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FF OCR-F Alternatives

See also: Fonts from The Big City

Noah Nazir
Last edited August 08, 2018

FF OCR-F came as the first in a series of “non-design” typefaces for the FontFont library. Technically oriented faces, such as DIN, Courier, Pica, or OCR-A and OCR-B have never seen so much demand in design as today. Art directors, magazine publishers, and poster designers love their cold, martial forms. At the same time, many would like to have a few more weight options and perhaps a quasi-proportional version of these faces available. FontFont’s FF OCR-F is a re-working of OCR-B, with two completely new weights – light and bold – and oldstyle figures. To give the proportionally-spaced typeface a monospaced aesthetic, the design was fit to a course grid of about 12 units to the em square. Wider letters like m, w and M and W were kept rather narrow, and i and I were permitted to keep their serifs. The work was undertaken by Albert-Jan Pool, also the designer of FF DIN. He described the context of the family as follows: “OCR-B was originally conceived in the late 1960s for ECMA, a European association of computer manufacturers. They had decided on enhancing their minimal standards of resolution and mechanisms of Optical Character Recognition for their machines and software. Until that day, they had used OCR-A, a typeface which suited the current practical needs, but only as far as machines were involved. Humans did not quite appreciate OCR-A. Computers as well as the piles of matrix-printed output they produced were far from user-friendly. OCR-B was devised to encourage a greater acceptance of computers. Adrian Frutiger was asked to design a typeface that took full advantage of the new standard. Once being an aesthetic compromise between the reading capabilities of man and machine, OCR-B has in fact come to technically outlive itself.”“When I was asked by Erik Spiekermann to re-work OCR-B for FontFont,” Pool continued, “I first considered this rather nonsensical. After all, Frutiger had also designed Univers, which can be considered as the typeface from which OCR-B had been derived. How could it make sense to improve OCR-B? It made me think of my teacher Gerrit Noordzij, who once said: ‘turning things upside-down does not always lead to improvement, but it surely makes them funnier.’ Seen from his point of view, there would be no excuse at all to do something with OCR-B. Still, I find it a rule which applies to the attitude that designers have when they play with OCR-B and similar typefaces. So why not do OCR-F in that manner and supply them with a useful toy?”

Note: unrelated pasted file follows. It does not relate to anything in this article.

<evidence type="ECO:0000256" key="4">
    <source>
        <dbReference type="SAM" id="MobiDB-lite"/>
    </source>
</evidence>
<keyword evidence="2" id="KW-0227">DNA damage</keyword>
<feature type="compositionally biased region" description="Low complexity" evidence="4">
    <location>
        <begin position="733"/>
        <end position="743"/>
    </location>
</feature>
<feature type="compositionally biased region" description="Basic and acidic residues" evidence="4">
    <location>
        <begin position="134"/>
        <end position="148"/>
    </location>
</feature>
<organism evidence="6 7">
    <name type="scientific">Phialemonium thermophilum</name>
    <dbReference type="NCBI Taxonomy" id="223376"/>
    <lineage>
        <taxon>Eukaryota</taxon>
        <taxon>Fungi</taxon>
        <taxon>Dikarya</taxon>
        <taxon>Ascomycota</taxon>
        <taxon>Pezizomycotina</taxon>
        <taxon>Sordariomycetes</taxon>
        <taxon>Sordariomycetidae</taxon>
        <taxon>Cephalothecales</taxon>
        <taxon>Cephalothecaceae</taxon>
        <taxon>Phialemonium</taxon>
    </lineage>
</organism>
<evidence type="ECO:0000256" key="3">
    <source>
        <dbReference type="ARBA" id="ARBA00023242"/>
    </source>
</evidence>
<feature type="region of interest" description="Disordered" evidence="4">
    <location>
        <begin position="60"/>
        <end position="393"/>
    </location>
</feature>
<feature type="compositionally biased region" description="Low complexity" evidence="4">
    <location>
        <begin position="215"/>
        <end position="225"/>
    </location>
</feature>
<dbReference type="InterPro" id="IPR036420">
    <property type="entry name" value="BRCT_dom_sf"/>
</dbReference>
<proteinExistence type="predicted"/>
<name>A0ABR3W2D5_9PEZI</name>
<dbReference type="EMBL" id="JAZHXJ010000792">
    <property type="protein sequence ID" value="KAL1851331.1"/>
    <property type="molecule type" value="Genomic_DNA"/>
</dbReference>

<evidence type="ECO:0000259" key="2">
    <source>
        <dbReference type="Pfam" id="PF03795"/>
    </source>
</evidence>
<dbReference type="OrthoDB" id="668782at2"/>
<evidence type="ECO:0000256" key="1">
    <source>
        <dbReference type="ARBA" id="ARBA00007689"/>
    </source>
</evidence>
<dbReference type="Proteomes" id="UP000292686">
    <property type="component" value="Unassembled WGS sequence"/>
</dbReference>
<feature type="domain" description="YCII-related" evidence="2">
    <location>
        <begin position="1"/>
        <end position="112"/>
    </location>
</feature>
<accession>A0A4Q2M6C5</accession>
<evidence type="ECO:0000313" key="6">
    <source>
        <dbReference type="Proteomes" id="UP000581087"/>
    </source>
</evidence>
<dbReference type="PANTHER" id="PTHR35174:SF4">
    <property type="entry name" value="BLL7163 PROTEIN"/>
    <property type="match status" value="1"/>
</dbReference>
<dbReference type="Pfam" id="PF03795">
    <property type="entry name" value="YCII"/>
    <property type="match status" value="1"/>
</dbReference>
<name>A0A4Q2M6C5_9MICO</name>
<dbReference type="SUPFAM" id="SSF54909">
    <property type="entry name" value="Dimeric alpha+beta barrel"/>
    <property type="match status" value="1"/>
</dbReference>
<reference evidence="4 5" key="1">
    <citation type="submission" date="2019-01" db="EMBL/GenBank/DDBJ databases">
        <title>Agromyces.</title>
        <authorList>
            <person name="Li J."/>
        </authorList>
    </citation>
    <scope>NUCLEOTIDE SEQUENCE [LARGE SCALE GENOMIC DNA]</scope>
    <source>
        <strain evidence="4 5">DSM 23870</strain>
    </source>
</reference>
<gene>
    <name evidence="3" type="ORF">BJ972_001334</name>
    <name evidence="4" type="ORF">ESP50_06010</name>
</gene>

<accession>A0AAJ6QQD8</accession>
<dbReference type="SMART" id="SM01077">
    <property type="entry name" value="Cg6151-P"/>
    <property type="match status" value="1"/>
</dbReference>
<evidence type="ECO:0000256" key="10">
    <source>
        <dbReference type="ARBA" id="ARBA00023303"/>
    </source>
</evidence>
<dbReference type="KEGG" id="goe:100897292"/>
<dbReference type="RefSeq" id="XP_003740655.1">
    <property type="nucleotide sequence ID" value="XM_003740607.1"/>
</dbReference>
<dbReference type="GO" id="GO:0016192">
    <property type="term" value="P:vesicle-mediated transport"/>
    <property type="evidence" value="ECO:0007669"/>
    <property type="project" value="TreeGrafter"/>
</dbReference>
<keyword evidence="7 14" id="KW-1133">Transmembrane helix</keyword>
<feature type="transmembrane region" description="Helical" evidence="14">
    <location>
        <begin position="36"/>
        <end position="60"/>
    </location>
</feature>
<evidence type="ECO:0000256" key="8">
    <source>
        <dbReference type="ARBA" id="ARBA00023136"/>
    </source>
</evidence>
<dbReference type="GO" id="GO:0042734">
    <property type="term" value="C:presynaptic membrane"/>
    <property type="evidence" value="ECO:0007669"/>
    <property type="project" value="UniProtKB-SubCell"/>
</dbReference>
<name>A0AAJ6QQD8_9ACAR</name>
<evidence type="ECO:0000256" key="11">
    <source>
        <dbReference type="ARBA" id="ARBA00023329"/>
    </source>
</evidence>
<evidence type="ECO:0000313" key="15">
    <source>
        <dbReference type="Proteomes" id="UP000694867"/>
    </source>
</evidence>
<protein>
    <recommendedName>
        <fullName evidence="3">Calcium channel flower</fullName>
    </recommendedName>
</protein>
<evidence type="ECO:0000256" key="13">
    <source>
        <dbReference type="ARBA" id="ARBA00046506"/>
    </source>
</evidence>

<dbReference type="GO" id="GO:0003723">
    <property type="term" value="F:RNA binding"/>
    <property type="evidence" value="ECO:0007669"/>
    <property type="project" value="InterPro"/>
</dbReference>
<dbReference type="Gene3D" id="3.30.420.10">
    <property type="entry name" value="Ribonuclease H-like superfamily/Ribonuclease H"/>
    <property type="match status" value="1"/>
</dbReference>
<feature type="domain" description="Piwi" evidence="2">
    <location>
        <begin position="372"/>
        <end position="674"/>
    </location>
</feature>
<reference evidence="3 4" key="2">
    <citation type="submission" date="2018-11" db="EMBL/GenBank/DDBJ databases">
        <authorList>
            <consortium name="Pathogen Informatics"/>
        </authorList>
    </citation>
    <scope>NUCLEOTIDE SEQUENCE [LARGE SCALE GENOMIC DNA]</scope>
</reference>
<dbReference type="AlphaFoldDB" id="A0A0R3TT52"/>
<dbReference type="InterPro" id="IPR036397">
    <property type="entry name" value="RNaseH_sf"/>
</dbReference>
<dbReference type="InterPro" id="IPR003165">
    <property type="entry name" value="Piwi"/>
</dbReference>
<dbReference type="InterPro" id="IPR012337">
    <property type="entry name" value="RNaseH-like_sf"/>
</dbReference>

No tails in the disorder please